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have been in your situation so took the pro way out and rented the gear i needed. in my case, got the shots and the pay so all is well.

08-02-2010, 03:42 PM   #9
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QuoteOriginally posted by photoguy2380 Quote
I would hate to cause a dropped pass just because I was tring to get that perfect shot.
You really think your flash is going to affect a receiver's ability to catch the ball? Especially with dozens of people shooting from the stands?

Heck, if the lighting is as bad as you say it is there, the flash might actually HELP the kid SEE the ball for a completion!
08-02-2010, 09:19 PM   #10
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We don't see many shooting from the stands. Our high school has 92, so not too many people taking pictures in the stands, (or anywhere else for that matter) I'll try the flash to start and see what happens.
08-02-2010, 10:56 PM   #11
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It's going to depend on the lighting at the venue, but I'm guessing it's not going to be great!

I've tried at my sons football (AFL style... bigger oval than you're probably dealing with) with K7 and 50-200 f4-5.6 kit zoomy and even at 3200ISO I end up with shutter speeds in the 1/20-1/30th region. This means unless they are standing still waiting for a restart in play, the players end up blurred (can get some arty style picts... just can't identify anyone!). A 50/1.7 might get useable shutter speeds (1/125th or so), but only good for play close in front of me. I stopped taking my camera to night games...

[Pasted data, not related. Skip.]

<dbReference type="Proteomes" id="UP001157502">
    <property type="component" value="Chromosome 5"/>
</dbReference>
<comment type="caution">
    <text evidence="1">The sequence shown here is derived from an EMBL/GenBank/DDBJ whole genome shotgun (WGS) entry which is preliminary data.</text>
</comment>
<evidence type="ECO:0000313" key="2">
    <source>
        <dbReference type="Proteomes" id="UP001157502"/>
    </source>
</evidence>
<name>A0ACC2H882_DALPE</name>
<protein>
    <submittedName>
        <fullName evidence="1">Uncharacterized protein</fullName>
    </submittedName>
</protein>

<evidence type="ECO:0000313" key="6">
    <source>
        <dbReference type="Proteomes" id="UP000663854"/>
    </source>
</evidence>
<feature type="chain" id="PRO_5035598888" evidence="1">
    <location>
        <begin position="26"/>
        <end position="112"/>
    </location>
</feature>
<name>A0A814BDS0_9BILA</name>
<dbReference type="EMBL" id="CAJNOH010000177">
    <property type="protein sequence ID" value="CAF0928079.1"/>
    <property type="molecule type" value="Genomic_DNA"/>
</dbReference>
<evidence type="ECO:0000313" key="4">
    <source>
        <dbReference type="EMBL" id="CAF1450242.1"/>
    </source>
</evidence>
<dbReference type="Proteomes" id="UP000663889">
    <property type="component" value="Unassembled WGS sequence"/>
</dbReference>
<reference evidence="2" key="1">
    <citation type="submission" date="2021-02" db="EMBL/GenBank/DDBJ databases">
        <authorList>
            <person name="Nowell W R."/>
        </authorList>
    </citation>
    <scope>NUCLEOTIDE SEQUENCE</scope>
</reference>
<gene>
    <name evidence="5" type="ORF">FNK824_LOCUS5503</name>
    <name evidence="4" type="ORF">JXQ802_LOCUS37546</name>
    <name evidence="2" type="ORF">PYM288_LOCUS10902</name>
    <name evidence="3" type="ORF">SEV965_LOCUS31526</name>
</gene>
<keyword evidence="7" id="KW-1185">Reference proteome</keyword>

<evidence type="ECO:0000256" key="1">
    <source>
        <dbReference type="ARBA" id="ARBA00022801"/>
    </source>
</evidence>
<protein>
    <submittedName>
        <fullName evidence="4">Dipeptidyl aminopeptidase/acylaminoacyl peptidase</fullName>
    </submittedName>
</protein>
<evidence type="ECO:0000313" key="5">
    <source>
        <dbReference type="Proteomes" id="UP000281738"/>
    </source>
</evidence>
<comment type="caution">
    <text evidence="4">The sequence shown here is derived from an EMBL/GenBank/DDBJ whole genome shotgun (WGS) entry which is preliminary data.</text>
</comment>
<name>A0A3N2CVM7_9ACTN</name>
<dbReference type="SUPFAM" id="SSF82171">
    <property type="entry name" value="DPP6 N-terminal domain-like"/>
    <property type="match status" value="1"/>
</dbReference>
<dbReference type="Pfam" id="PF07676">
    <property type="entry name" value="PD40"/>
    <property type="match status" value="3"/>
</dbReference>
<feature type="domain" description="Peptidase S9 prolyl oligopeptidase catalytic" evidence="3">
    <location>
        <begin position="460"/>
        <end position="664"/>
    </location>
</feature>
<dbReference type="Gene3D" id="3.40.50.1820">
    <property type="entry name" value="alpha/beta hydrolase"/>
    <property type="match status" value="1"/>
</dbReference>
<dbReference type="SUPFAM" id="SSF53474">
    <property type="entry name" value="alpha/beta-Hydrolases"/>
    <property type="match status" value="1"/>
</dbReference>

08-03-2010, 04:17 AM   #12
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QuoteOriginally posted by Ira Quote
You really think your flash is going to affect a receiver's ability to catch the ball? Especially with dozens of people shooting from the stands?

Heck, if the lighting is as bad as you say it is there, the flash might actually HELP the kid SEE the ball for a completion!
Unlike the people in the stands, his flash will actually be powerful enough to do some good (or what's the point), so it might affect the players in a way the others don't. Still, it may be the only way if the fields are poorly lit.

To the OP, I've gone back and looked at some of my shots from minor league baseball last time I took photos at the local stadium. I was getting nicely lit action shots F5.6 1/350 at ISO 800 though the darkest part of the evening. I would try getting a K-x, which will let you shoot a decent shot even up to ISO 6400. That will give you 3 stops worse lighting than my local minor league stadium. First, you might try your K110 at 1600 shot raw with some good noise reduction software and see how far off you are.

Last edited by GeneV; 08-03-2010 at 04:29 AM.
08-03-2010, 05:32 AM   #13